The excellent Paul Geaney launched the comeback with his third point in a haul that would eventually reach 1-4 from play. Colm Cooper trimmed the deficit further with a 30th minute free.

And then, as Cluxton prepared to restart, we had the intriguing sight of Kerry going full-mettle full-press - even leaving just two defenders back on four forwards.

Instead of kicking long, where Dublin were sure to have a numerical advantage, the veteran 'keeper swung his kickout short towards the right touchline. His intended target was John Small, but Geaney pounced before it got there and released Donnchadh Walsh, whose first-time flick pass found Darran O'Sullivan for a point-blank finish.

In that instant, bizarrely given that first half-hour, Kerry were level. Cluxton lost two of his next three kickouts, including one over the sideline. He wasn't the only Dublin temporarily reeling but, after Cooper kicked Kerry ahead, he suffered nightmare on the double in the first minute of stoppage time.


Again, it came from an unlikely source: a point attempt from Anthony Maher that dropped just under the crossbar. But the inrushing Geaney - not Cluxton - was the player who attacked it with intent, and he got just enough purchase to divert the ball goalwards.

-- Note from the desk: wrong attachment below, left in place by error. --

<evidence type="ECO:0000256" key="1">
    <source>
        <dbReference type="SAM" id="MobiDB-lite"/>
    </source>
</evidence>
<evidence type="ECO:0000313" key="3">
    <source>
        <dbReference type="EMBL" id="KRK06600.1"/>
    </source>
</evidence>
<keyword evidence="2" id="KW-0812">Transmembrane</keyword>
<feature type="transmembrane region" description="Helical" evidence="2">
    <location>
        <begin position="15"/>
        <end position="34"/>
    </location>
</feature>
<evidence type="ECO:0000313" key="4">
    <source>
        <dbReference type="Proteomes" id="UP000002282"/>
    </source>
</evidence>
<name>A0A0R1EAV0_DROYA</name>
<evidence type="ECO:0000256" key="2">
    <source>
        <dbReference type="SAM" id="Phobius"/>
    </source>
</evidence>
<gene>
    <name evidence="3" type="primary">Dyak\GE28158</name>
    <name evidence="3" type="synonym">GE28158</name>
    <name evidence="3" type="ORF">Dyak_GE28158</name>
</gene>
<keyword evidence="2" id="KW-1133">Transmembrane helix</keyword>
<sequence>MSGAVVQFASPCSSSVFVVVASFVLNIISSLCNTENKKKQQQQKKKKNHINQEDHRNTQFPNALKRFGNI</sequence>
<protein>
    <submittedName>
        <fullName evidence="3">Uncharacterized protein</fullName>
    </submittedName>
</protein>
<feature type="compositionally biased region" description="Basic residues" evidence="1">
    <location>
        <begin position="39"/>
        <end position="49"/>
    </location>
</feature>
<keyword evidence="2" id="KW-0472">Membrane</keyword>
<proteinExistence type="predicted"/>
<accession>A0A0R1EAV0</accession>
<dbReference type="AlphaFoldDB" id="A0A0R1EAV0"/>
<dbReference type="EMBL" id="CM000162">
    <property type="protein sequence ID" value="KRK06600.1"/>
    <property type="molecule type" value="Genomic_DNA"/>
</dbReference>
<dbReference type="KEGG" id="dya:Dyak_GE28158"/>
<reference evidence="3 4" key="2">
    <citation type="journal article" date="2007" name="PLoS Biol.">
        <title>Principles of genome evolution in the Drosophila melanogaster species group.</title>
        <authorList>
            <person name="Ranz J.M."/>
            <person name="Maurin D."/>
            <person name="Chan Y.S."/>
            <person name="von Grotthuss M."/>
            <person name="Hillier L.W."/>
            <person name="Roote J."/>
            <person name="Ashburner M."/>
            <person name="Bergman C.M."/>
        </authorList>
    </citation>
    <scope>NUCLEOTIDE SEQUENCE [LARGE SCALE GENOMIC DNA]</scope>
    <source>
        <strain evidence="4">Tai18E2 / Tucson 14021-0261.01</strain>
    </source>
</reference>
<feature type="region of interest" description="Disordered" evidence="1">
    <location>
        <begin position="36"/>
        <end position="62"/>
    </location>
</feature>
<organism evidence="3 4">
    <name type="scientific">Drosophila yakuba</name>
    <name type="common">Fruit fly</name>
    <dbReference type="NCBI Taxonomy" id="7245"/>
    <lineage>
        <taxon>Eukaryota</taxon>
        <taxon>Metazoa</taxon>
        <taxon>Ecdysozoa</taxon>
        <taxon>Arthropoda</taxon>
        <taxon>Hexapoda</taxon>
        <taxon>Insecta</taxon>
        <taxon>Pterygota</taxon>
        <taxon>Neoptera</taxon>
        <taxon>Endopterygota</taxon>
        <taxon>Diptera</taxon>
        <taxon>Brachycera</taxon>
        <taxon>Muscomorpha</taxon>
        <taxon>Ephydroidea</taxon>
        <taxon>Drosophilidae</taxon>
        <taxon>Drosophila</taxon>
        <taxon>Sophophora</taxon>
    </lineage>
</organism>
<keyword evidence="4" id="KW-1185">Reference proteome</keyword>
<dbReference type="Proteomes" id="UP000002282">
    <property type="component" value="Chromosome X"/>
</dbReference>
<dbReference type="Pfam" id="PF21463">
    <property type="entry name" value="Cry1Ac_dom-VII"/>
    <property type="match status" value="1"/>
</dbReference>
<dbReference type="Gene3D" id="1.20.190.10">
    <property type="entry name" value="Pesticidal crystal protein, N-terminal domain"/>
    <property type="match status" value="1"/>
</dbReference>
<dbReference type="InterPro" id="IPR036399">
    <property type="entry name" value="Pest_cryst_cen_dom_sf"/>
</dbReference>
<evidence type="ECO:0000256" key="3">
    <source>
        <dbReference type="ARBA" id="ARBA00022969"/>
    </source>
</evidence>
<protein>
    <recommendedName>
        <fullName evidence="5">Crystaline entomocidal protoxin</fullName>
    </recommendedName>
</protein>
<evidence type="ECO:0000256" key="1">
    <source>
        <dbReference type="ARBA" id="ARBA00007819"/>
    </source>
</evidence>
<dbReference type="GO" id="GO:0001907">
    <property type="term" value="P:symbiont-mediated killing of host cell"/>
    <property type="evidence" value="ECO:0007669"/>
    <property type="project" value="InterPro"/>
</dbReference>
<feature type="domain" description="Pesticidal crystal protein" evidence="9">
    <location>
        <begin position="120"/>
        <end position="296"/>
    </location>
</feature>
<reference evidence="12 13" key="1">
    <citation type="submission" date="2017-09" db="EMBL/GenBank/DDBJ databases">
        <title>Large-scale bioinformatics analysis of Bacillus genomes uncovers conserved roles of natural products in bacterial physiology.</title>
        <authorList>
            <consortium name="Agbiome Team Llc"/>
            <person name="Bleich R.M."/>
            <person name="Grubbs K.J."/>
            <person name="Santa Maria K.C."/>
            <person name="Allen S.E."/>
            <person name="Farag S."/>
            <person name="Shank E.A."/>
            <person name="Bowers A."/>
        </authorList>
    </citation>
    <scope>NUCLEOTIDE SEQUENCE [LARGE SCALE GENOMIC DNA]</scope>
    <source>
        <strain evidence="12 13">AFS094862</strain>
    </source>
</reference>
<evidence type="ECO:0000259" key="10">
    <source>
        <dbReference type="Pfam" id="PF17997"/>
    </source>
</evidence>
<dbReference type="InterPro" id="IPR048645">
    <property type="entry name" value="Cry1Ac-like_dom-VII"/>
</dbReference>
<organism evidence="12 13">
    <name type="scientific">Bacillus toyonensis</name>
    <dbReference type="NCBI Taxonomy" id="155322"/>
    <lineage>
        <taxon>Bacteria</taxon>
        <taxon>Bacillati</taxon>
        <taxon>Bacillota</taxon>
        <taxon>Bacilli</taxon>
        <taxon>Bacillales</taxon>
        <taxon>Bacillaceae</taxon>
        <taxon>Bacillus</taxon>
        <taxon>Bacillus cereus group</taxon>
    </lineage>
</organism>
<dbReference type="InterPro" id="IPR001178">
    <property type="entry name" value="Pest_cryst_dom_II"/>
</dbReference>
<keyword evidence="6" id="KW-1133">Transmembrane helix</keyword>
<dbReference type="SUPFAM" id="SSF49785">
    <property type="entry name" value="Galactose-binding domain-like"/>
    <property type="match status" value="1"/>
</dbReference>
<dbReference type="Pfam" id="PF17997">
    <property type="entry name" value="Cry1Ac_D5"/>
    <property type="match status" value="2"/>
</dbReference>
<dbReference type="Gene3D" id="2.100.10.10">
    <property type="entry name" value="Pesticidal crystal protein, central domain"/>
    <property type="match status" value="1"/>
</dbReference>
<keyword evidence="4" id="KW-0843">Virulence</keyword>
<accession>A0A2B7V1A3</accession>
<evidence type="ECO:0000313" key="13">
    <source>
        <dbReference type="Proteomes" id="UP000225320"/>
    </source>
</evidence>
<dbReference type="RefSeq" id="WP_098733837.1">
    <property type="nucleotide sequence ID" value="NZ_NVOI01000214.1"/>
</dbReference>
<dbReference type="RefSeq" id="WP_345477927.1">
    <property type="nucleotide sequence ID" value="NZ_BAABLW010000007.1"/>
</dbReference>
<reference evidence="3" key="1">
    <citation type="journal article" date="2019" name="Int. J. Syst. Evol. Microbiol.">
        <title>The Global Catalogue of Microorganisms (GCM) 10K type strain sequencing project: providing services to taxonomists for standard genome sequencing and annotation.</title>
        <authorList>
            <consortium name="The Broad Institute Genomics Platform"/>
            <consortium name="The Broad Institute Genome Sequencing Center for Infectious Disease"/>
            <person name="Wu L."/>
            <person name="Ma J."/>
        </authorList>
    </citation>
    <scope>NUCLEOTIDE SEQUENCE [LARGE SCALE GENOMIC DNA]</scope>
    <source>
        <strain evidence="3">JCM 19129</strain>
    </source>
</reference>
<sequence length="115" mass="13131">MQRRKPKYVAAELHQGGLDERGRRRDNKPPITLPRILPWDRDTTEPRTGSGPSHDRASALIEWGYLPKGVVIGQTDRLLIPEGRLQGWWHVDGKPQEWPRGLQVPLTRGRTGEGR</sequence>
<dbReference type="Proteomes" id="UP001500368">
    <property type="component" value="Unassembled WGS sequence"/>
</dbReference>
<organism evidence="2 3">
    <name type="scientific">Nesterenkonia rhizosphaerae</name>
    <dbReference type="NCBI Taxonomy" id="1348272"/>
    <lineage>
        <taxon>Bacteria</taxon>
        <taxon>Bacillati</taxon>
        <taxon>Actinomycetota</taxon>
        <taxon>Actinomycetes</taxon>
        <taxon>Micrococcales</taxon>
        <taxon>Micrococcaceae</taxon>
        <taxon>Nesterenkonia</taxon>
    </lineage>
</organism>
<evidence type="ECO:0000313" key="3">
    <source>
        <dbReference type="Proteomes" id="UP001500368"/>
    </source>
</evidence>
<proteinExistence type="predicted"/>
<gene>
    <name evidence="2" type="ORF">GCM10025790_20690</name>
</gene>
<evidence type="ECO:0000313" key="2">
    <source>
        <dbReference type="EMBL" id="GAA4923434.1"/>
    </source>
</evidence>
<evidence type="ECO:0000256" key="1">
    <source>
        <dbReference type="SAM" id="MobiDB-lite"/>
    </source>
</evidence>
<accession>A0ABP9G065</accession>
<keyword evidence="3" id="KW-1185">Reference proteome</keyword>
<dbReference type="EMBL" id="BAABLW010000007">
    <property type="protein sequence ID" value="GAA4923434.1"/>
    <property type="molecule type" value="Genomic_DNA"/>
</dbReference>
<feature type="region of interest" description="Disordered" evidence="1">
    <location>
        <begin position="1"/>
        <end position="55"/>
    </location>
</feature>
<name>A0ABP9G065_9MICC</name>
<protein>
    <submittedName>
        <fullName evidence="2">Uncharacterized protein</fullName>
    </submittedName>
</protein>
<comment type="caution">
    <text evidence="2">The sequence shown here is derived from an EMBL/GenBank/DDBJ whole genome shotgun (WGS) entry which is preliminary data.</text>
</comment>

Cluxton desparately clawed it back; but the umpire was in the perfect position to judge and he deemed it had crossed the line. However marginal, it looked the correct call.

What was beyond argument is that Dublin's title was now hanging by a thread. They've had a few ropey halves this summer, but nothing to compare with a five-point deficit against a serious rival.

Moreover, a rival already consumed by revenge for those three previous summer losses and one that now had its dander up.

Half-time, though, was the ultimate blessing for Jim Gavin. Dublin took their smelling salts, refocussed and set about dominating Kerry all over again.

They would land six of the next seven points to draw level before we'd even hit the 50-minute mark.

There was still time for a three-point Kerry retort, launched by Barry John Keane who marked his arrival with a sublime touchline score. Even beyond the hour, they were still three up after a Paul Murphy point.

But then - just as happened in 2011 and 2013, and even at the end of this year's league final - Dublin cut loose in the home straight to sicken their long-time nemesis turned victim.

Philly McMahon's wanderlust tendencies took him deep into enemy terrain for a 62nd minute point, the first of four that would finish with Kevin McManamon (who else?) firing Dublin ahead on 70 minutes.

Stephen O'Brien's fisted equaliser was then countered by Eoghan O'Gara. With Kerry chasing another leveller, Peter Crowley's run into Bryan Sheehan range was unceremoniously ended by a crunching McManamon shoulder, one which looked far less legitimate on replay, and the resultant move eventually ended with an exquisite insurance point from Connolly.

Game, set and classic.